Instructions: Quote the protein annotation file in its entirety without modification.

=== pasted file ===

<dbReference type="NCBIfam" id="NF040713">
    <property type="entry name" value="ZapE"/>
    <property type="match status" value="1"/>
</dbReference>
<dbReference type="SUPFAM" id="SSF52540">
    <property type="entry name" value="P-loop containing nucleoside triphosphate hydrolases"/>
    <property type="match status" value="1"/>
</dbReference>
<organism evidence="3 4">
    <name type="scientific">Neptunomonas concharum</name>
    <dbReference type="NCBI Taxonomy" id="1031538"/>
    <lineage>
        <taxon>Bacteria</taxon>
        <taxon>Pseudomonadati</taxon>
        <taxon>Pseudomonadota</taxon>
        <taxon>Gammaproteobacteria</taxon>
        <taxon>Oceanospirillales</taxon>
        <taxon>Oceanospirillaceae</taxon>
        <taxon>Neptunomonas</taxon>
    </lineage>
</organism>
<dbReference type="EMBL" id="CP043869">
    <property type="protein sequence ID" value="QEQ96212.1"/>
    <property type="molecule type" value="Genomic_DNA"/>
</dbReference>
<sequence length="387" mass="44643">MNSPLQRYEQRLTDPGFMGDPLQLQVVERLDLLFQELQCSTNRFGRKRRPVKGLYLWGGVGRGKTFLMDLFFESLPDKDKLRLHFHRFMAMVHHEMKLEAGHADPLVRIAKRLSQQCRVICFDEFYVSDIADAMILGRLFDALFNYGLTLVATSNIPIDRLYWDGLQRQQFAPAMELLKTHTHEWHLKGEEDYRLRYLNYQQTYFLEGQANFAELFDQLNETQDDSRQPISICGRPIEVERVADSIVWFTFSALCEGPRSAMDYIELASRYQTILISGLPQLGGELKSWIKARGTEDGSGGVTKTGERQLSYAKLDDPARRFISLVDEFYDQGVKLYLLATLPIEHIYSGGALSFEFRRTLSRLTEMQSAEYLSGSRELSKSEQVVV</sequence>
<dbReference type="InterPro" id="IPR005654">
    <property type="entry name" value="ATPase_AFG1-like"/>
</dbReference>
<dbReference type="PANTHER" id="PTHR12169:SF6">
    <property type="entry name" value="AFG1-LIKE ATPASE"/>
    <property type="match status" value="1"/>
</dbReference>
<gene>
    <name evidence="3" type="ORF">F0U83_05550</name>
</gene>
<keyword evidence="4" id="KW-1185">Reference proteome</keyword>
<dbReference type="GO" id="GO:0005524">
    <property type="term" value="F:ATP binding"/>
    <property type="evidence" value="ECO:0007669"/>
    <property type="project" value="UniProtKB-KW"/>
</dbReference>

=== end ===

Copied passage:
<dbReference type="NCBIfam" id="NF040713">
    <property type="entry name" value="ZapE"/>
    <property type="match status" value="1"/>
</dbReference>
<dbReference type="SUPFAM" id="SSF52540">
    <property type="entry name" value="P-loop containing nucleoside triphosphate hydrolases"/>
    <property type="match status" value="1"/>
</dbReference>
<organism evidence="3 4">
    <name type="scientific">Neptunomonas concharum</name>
    <dbReference type="NCBI Taxonomy" id="1031538"/>
    <lineage>
        <taxon>Bacteria</taxon>
        <taxon>Pseudomonadati</taxon>
        <taxon>Pseudomonadota</taxon>
        <taxon>Gammaproteobacteria</taxon>
        <taxon>Oceanospirillales</taxon>
        <taxon>Oceanospirillaceae</taxon>
        <taxon>Neptunomonas</taxon>
    </lineage>
</organism>
<dbReference type="EMBL" id="CP043869">
    <property type="protein sequence ID" value="QEQ96212.1"/>
    <property type="molecule type" value="Genomic_DNA"/>
</dbReference>
<sequence length="387" mass="44643">MNSPLQRYEQRLTDPGFMGDPLQLQVVERLDLLFQELQCSTNRFGRKRRPVKGLYLWGGVGRGKTFLMDLFFESLPDKDKLRLHFHRFMAMVHHEMKLEAGHADPLVRIAKRLSQQCRVICFDEFYVSDIADAMILGRLFDALFNYGLTLVATSNIPIDRLYWDGLQRQQFAPAMELLKTHTHEWHLKGEEDYRLRYLNYQQTYFLEGQANFAELFDQLNETQDDSRQPISICGRPIEVERVADSIVWFTFSALCEGPRSAMDYIELASRYQTILISGLPQLGGELKSWIKARGTEDGSGGVTKTGERQLSYAKLDDPARRFISLVDEFYDQGVKLYLLATLPIEHIYSGGALSFEFRRTLSRLTEMQSAEYLSGSRELSKSEQVVV</sequence>
<dbReference type="InterPro" id="IPR005654">
    <property type="entry name" value="ATPase_AFG1-like"/>
</dbReference>
<dbReference type="PANTHER" id="PTHR12169:SF6">
    <property type="entry name" value="AFG1-LIKE ATPASE"/>
    <property type="match status" value="1"/>
</dbReference>
<gene>
    <name evidence="3" type="ORF">F0U83_05550</name>
</gene>
<keyword evidence="4" id="KW-1185">Reference proteome</keyword>
<dbReference type="GO" id="GO:0005524">
    <property type="term" value="F:ATP binding"/>
    <property type="evidence" value="ECO:0007669"/>
    <property type="project" value="UniProtKB-KW"/>
</dbReference>